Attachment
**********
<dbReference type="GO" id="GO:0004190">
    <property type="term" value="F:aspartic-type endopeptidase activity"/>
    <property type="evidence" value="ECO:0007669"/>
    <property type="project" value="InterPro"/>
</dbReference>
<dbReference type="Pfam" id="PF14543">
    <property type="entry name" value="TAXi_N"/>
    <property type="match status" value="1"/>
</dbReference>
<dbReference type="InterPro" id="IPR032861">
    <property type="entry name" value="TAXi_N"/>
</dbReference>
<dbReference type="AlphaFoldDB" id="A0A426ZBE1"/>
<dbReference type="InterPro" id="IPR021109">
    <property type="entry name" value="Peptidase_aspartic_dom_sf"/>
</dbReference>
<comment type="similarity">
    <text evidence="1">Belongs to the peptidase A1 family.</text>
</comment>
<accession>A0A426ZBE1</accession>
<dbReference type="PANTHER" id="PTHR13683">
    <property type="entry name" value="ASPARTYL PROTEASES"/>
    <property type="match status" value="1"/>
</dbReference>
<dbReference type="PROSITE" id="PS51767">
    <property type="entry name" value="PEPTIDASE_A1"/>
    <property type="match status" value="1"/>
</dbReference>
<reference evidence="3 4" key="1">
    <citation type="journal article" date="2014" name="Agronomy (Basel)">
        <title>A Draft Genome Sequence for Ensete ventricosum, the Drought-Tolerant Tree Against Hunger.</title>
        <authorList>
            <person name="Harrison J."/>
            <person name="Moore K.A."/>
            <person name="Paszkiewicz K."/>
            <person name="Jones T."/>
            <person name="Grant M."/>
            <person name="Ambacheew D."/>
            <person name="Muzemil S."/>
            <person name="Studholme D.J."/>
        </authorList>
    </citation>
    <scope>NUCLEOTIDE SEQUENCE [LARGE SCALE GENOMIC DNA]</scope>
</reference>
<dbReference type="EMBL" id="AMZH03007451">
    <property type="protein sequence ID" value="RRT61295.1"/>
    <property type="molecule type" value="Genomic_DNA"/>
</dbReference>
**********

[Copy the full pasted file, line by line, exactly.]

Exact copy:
<dbReference type="GO" id="GO:0004190">
    <property type="term" value="F:aspartic-type endopeptidase activity"/>
    <property type="evidence" value="ECO:0007669"/>
    <property type="project" value="InterPro"/>
</dbReference>
<dbReference type="Pfam" id="PF14543">
    <property type="entry name" value="TAXi_N"/>
    <property type="match status" value="1"/>
</dbReference>
<dbReference type="InterPro" id="IPR032861">
    <property type="entry name" value="TAXi_N"/>
</dbReference>
<dbReference type="AlphaFoldDB" id="A0A426ZBE1"/>
<dbReference type="InterPro" id="IPR021109">
    <property type="entry name" value="Peptidase_aspartic_dom_sf"/>
</dbReference>
<comment type="similarity">
    <text evidence="1">Belongs to the peptidase A1 family.</text>
</comment>
<accession>A0A426ZBE1</accession>
<dbReference type="PANTHER" id="PTHR13683">
    <property type="entry name" value="ASPARTYL PROTEASES"/>
    <property type="match status" value="1"/>
</dbReference>
<dbReference type="PROSITE" id="PS51767">
    <property type="entry name" value="PEPTIDASE_A1"/>
    <property type="match status" value="1"/>
</dbReference>
<reference evidence="3 4" key="1">
    <citation type="journal article" date="2014" name="Agronomy (Basel)">
        <title>A Draft Genome Sequence for Ensete ventricosum, the Drought-Tolerant Tree Against Hunger.</title>
        <authorList>
            <person name="Harrison J."/>
            <person name="Moore K.A."/>
            <person name="Paszkiewicz K."/>
            <person name="Jones T."/>
            <person name="Grant M."/>
            <person name="Ambacheew D."/>
            <person name="Muzemil S."/>
            <person name="Studholme D.J."/>
        </authorList>
    </citation>
    <scope>NUCLEOTIDE SEQUENCE [LARGE SCALE GENOMIC DNA]</scope>
</reference>
<dbReference type="EMBL" id="AMZH03007451">
    <property type="protein sequence ID" value="RRT61295.1"/>
    <property type="molecule type" value="Genomic_DNA"/>
</dbReference>